Thursday, 24 October 2013

National Botanic Gardens Autumn '13

I've been based at The NBGW for the last month as my MPhil deadline is fast approaching and it helps to be far from the myriad lights of Aberystywth. Most of my time has been spent in front of a computer or with a pipette in hand desperately making up for lost time. However I have been out into the world as the old farm house that serves as accommodation for myself and a few other students is a short walk across the gardens and through some damp cattle fields. On these twice-daily trips I've noticed a few plants beyond those planted by horticulture.

The first of these grows in the slate beds where the path enters the gardens. Veronica peregrina is a small speedwell introduced from North America. Its tiny whitish flowers subtended by long bracts don't leap out but once I'd noticed it I found it to be abundant in a small area but absent elsewhere, perhaps suggesting it to be a recent arrival. The picture below shows a particularly large individual the majority being so small as to remind one of Montia fontana at first glance. It is scattered about the UK with a few centres of abundance (or recoding awareness) including Liverpool and Northern Ireland and is mostly associated with gardens. Only one previous record exists from Carmarthenshire.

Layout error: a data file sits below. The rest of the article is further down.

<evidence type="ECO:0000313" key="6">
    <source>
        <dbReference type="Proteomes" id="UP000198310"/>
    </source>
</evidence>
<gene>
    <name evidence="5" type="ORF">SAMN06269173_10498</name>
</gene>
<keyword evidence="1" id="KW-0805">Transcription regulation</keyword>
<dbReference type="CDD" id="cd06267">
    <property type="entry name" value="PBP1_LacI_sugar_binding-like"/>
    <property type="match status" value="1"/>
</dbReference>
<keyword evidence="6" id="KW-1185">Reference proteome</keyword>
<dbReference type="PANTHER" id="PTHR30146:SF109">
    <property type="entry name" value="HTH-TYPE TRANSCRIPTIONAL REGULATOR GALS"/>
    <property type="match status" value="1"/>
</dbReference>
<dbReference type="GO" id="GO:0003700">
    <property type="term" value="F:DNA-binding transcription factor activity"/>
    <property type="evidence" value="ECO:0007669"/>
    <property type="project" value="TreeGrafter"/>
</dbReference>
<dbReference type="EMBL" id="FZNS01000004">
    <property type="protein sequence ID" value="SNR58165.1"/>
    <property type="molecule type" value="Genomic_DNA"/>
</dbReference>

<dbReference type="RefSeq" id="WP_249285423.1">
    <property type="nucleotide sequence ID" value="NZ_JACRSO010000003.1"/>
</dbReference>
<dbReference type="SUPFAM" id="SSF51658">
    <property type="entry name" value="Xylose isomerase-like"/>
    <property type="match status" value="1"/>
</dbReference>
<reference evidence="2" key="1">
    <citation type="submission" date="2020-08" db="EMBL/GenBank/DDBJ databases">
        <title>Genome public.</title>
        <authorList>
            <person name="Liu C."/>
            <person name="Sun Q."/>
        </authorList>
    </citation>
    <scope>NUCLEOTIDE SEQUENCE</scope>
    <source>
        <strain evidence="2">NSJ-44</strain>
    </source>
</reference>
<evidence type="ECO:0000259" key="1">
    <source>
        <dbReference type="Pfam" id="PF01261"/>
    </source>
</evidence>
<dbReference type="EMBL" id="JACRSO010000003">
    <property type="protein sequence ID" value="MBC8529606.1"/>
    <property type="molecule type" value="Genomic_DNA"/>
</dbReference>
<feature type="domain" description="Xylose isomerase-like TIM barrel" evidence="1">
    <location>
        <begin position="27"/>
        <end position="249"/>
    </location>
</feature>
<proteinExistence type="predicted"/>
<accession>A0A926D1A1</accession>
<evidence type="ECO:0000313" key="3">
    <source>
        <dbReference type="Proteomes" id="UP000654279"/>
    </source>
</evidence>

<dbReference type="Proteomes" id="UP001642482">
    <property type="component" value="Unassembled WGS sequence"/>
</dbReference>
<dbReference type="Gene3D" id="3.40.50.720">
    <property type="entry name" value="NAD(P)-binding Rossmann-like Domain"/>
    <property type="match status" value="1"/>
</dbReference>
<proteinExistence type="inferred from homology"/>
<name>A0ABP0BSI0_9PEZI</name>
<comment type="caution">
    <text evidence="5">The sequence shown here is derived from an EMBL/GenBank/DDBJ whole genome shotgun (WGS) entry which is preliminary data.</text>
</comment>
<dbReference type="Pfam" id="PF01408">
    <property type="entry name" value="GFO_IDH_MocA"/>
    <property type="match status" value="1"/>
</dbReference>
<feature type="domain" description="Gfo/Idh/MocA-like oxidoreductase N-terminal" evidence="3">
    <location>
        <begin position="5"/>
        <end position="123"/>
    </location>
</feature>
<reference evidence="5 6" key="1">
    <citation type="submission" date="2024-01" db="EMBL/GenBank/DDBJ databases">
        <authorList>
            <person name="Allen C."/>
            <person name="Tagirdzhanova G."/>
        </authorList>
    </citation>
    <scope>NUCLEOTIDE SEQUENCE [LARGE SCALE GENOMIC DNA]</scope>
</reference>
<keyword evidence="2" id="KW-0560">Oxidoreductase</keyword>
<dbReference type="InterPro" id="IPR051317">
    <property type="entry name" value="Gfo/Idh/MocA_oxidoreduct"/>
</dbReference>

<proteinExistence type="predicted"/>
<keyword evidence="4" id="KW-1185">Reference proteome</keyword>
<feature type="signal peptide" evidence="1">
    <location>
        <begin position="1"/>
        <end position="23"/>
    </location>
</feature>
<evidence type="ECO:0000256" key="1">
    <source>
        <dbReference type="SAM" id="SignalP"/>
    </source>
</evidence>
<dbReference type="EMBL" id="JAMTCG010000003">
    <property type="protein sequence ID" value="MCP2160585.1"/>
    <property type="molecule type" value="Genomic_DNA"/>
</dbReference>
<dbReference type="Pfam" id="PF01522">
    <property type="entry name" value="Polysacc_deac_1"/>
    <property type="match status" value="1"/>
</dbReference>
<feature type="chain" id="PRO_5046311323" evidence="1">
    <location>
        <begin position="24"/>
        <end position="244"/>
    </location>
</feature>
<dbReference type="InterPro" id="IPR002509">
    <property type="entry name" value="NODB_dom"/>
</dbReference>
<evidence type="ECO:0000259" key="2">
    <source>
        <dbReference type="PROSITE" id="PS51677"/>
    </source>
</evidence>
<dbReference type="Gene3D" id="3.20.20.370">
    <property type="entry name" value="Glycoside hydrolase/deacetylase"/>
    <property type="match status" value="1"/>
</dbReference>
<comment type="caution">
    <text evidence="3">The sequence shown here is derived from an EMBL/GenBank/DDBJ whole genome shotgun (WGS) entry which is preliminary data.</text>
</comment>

Veronica peregrina,
Slate Beds, NBGW, Sept 2013

Between the gardens and the fields is a long artificial lake with Little Grebes and Teal feeding among a sea of duckweed. One morning I finally got round to fishing out a handful and found three species to be present. Spirodela polyrhiza made up the vast majority but a few fronds of Lemna minor and Lemna trisulca were also present. Lemna minor is, of course, abundant throughout the British Isles but the other two are relatively uncommon in the west of Wales. 

Spirodela polyrhiza, Habit,
Lake, NBGW, Sept 2013

I've been trying to pay more attention to duckweeds as there are a number of species of interest and they often don't get much of a look in. One introduced species, Lemna turionifera, was added to the British list in 2007 in this paper by Richard Lansdown and has since been found in a few places scattered across the south of Britain. Another species, Landoltia punctata, is also mentioned by Lansdown as having been found in aquatic nurseries in the UK but is not yet known from the wild. This very impressive duckweed website has a lot of information on these species and others as well as useful pictures, keys and introductory duckweed material.  

Spirodela polyrhiza, Underside of frond, Lake, NBGW, Sept 2013

Fringing the lake are tall herbs and bulrush. Almost certainly planted but rather pretty none the less is Typha angustifolia. The smaller and thinner of the two British bulrushes this species is uncommon and mostly introduced in the west. It hybridises with the commoner T. latifolia though I could find no evidence of this having happened at the Gardens despite both species growing adjacent.

Typha angustifolia, Lake, NBGW, Sept 2013